Rumblings, June 1942

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A matter of opinion

Some years ago we of Motor Sport set down our views on instrument panel layout and the disposition and function of minor controls, after forming certain opinions and fancies in the course of road-testing a considerable number of different cars for this paper. We were reminded of this by the paper, entitled “A Study of Dashboard Instrument Development,” which D. Bennison Browne, Chief Engineer of the A.C. Sphinx Sparking Plug Co., Ltd., of Dunstable, read before the Institution of Automobile Engineers at the Royal Society of Arts on May 5th. We quite realise that the author wrote his paper from the viewpoint of the modern motoring manufacturer, who, in turn, thinks in terms of the ordinary car user. We found the historical survey of the subject and the description of various instruments most interesting, and have no wish to criticise the the author’s findings. But, as enthusiasts see things, some of his observations are a thought startling. For instance: “The revolution indicator (more accurately an r.p.m. indicator) is almost useless except for the enthusiastic devotee and should not be incorporated in the ordinary popular car.” Or: “The oil thermometer, while interesting to the driver with an engineering turn of mind, may cause more worry than it is worth.” Again: “The ignition warning light can take the place of the ammeter. Elimination of the oil pressure gauge in favour of an oil pressure warning light may not be always received favourably by the more exacting driver, but if set to a reasonably high limit can be quite a satisfactory indication…. Such items as battery level indicators, radiator water level indicators, and other frills are much better left possibly to a few made-to-measure cars, rather than be considered for the more popular ones.” Indeed, Mr. Bennison Browne pays the enthusiast a compliment rather than the reverse, for there is no doubt that the gulf between the ordinary car owner and the enthusiast is widening, and this is nicely emphasised in dashboard equipment. The author suggests that the chronometric type of speedometer is probably one of the most accurate ever devised, and on the subject of accuracy in commercial speedometer limits he says that most manufacturers are content to have instruments supplied which have a tolerance of 5 per cent. at full scale reading, and at the accepted critical speed limit point the accepted tolerance is usually 1 to 1 1/2 m.p.h. With additional time taken on calibration still greater accuracy can be obtained.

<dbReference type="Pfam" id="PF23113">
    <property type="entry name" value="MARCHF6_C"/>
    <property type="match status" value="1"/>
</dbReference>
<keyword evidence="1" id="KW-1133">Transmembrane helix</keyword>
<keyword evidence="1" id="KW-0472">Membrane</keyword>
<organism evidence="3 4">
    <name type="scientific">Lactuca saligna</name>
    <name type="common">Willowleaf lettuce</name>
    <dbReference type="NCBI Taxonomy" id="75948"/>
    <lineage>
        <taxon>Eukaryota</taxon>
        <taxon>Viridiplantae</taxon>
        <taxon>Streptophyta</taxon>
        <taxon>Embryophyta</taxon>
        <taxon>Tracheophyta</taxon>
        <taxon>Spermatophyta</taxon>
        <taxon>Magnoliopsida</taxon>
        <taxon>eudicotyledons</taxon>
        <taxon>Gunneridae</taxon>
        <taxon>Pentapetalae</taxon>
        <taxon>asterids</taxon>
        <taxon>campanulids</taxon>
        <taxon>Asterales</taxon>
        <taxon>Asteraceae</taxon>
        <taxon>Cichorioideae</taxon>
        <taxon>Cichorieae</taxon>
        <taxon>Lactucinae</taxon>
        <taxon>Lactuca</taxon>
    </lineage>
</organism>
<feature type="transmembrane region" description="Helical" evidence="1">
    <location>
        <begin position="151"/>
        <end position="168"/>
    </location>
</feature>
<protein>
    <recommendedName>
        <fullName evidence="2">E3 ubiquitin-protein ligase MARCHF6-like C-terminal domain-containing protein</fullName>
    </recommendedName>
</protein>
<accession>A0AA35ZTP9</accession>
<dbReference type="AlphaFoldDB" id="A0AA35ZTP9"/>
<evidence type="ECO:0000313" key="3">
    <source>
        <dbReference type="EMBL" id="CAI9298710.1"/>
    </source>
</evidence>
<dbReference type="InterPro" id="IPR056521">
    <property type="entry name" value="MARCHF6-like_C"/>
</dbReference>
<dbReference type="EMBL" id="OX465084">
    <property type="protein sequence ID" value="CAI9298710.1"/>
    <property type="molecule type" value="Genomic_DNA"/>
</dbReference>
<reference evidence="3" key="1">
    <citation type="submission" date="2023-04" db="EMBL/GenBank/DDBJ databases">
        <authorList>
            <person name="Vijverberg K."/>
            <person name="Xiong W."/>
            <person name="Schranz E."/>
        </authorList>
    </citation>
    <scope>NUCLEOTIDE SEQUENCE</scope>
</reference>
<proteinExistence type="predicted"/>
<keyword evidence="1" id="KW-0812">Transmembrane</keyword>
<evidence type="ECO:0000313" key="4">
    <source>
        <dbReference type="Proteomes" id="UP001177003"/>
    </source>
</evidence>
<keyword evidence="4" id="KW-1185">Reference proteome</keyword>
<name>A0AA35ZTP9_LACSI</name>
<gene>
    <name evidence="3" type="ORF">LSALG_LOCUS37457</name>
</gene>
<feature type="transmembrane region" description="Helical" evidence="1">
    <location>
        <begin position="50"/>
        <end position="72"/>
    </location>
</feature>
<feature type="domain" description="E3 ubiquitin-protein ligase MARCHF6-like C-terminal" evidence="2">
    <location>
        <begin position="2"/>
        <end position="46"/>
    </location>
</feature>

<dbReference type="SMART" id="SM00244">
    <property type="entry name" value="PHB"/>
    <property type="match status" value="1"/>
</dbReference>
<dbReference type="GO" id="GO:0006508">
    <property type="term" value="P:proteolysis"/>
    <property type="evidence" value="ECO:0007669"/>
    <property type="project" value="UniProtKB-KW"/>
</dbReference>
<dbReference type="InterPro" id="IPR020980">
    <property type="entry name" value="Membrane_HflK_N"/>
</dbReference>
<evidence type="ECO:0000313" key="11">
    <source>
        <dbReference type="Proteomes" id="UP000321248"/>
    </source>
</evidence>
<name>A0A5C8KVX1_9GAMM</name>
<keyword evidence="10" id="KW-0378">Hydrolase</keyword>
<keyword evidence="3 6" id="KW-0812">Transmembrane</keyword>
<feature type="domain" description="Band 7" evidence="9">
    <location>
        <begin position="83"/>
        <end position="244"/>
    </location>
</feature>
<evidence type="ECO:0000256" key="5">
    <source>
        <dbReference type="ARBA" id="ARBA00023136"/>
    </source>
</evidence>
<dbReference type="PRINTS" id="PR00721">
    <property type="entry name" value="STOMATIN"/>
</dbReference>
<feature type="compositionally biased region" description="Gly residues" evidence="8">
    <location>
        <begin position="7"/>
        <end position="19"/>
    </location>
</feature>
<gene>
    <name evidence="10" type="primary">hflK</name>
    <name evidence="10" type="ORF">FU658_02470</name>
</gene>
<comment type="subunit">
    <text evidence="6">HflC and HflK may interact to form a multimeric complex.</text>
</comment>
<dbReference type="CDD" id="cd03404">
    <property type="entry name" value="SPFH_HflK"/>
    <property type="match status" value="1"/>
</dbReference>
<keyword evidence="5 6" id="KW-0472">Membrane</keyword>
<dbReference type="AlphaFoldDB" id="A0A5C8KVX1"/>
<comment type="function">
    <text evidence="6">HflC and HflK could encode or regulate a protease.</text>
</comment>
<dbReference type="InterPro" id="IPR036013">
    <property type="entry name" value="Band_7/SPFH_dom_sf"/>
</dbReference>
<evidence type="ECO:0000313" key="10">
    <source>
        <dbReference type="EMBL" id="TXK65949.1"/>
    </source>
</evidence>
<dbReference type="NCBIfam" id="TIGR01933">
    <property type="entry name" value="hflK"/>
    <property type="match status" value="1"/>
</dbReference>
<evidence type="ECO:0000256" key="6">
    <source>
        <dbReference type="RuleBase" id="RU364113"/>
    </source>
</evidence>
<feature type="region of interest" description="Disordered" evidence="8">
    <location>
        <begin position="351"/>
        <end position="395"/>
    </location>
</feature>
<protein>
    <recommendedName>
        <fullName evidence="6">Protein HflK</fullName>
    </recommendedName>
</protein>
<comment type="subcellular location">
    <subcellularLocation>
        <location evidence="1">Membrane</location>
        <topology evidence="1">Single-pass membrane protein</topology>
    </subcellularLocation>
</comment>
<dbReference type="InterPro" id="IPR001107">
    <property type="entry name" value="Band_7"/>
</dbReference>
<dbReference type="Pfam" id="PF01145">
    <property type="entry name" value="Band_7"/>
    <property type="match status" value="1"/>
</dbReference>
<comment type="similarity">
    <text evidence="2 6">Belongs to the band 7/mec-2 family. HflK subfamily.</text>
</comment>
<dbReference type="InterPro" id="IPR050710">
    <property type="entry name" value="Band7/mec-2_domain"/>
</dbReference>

A racing driver writes of flying